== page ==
Saturday, 19 July 2014

How do you know a successful project?

The answer lies in what your tests will show at the end of a project. This implies that you defined what was necessary to achieve at the beginning of the project, of course. In our Chapter 9 on testing and archiving, Managing Interactive Media: Project Management for Web and Digital Media, we summarise that there are three main areas of testing.
  1. The project meets the business needs of the clients.
  2. The project allows the user to access and complete relevant tasks.
  3. The project is robust and reliable.
More simply defined this means that the business needs, the user needs and the technical needs have been addressed and assessed. Are you doing this?

There doesn’t seem to be one way of describing the business needs of a project. You’ll come across such terms as ‘risk assessment’, ‘requirements’, ‘project specification’, and so on. But we’ve seen that clients are not so hot on defining their requirements, mainly because they don’t understand precisely what iMedia can do for their business. Worse, they may think they do and be clear on what they want even though you know that so much more might be achieved. This is the dilemma of working in an unstable, evolving field. This is why you can get round some of this confusion by asking what their general business needs are and then explaining how an iMedia project can serve these core business needs. Clients do know their business, but are quite often just not able to extrapolate what a combination of business and iMedia can offer. You can be the intermediaries.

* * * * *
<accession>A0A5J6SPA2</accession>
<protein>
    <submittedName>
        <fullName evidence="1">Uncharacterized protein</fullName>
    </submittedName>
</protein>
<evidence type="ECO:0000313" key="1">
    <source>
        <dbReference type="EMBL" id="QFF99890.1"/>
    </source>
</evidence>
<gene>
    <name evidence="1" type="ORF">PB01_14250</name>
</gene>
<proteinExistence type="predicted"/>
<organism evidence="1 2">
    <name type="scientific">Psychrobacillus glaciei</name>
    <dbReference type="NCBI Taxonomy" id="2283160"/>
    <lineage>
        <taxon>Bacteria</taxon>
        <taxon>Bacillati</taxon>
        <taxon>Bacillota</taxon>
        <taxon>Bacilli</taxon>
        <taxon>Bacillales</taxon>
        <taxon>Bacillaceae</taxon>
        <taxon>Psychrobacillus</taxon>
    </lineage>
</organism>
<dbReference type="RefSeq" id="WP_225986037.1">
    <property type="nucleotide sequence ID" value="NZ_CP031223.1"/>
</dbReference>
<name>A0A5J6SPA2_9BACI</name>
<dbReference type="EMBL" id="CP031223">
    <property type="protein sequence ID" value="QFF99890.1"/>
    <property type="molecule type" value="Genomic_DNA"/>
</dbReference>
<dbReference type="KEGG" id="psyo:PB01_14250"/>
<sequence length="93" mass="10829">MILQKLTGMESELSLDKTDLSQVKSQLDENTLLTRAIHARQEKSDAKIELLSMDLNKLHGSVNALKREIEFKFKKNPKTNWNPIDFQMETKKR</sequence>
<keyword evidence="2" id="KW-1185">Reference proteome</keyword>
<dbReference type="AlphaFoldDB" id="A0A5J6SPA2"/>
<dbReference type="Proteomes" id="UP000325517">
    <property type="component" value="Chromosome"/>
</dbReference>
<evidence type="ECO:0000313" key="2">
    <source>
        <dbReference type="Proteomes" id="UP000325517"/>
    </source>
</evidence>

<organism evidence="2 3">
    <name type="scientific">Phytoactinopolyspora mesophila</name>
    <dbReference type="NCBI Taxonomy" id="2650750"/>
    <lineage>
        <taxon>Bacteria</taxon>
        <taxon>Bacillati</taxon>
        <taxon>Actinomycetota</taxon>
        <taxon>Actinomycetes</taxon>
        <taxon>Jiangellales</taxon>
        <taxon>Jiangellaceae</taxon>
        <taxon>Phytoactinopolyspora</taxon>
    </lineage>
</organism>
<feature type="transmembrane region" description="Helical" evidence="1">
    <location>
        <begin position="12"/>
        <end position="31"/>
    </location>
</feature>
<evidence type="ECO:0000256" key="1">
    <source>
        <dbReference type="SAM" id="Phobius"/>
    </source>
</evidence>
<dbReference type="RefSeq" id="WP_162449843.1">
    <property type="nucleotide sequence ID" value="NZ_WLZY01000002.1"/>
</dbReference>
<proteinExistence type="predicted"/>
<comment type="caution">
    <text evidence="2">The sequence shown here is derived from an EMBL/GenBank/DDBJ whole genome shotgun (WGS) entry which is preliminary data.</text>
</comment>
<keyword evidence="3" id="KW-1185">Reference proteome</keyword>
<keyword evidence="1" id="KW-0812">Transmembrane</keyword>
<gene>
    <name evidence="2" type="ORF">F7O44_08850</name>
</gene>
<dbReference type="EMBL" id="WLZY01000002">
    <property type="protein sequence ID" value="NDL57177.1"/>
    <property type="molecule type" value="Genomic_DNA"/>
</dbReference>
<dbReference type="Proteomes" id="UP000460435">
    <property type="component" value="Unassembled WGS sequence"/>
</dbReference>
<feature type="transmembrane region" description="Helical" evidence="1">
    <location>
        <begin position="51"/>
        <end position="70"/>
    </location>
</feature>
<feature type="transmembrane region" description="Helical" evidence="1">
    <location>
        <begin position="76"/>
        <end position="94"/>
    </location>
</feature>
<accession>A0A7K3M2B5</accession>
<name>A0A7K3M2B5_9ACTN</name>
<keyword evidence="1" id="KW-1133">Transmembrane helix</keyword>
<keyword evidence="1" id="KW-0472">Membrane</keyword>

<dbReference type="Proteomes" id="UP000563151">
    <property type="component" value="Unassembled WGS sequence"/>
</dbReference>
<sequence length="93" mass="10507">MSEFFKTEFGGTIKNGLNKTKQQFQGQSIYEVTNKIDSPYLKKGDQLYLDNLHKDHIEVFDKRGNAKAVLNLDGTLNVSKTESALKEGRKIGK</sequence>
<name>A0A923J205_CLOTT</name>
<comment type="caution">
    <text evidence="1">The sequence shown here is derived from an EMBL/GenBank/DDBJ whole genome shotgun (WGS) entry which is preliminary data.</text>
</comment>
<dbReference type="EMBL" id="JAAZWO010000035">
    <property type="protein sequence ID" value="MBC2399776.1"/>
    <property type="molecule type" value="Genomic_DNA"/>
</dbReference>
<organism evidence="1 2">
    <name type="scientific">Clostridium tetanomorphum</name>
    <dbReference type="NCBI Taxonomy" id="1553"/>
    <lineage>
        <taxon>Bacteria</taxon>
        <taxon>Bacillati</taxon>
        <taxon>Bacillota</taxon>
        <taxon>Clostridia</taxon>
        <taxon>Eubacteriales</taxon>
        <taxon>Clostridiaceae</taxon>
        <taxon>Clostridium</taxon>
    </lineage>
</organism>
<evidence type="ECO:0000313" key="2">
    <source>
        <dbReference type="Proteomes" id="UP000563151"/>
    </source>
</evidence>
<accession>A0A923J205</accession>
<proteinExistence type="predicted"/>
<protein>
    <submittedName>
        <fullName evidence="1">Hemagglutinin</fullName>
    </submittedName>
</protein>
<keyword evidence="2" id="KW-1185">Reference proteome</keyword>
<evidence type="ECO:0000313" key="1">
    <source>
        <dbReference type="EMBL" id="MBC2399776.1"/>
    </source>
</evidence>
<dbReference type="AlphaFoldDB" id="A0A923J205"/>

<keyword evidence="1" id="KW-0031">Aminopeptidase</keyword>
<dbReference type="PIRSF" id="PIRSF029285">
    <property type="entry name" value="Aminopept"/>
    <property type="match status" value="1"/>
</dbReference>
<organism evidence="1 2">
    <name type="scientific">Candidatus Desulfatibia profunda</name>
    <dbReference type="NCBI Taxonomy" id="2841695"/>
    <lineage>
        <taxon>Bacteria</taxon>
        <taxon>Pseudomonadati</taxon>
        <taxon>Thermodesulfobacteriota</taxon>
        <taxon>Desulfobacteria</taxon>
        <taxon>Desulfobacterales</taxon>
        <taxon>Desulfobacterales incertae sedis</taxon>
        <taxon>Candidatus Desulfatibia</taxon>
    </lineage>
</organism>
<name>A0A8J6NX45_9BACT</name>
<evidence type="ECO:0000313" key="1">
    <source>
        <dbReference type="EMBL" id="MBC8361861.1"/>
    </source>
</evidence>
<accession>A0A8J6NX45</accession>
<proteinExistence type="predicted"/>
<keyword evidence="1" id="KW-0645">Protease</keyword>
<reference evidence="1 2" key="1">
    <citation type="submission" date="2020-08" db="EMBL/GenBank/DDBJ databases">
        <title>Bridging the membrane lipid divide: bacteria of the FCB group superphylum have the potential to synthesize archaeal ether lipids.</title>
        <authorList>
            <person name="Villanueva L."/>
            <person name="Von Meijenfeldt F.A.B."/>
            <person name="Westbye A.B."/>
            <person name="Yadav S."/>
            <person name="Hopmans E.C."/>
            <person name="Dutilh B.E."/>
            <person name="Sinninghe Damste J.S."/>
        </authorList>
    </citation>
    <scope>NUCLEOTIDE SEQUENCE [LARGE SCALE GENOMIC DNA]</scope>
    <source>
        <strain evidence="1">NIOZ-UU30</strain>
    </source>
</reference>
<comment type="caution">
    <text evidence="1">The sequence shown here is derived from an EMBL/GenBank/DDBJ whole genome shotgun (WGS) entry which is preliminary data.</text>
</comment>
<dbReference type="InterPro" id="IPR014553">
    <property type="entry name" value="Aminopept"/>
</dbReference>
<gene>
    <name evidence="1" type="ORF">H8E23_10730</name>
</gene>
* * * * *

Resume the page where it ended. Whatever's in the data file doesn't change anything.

Pete Tong in his blog for ayrmer (20 June 2014), makes it clear that lining up with business needs is key to success. This company expounds a ‘well-formed outcomes’ process. This means that you know enough from the beginning to define the outcomes you’ll achieve and ones that will satisfy the clients.

Duncan Haughey, Projectsmart, in Requirements Gathering 101, gives 10 rules for success and number 4 is ‘Ensure that requirements are specific, realistic and measurable’. Now, ‘ measurable’ means you can test for them and demonstrate achievement or not!

Obviously our emphasis on the user (Number 2 in paragraph 1) lines up with all the aspects of usability testing. (See other appropriate blogs here on Usability.) Then technically (Number 3 in paragraph 1), we’d all agree on the reliability and robustness criteria. (See other blogs here on Testing). So we’re not trying to define what tests you should carry out; it’s more of a reminder of the big picture for all projects. Are you addressing all these facets in ways that both you and your clients are satisfied with the results?

No comments:

Post a Comment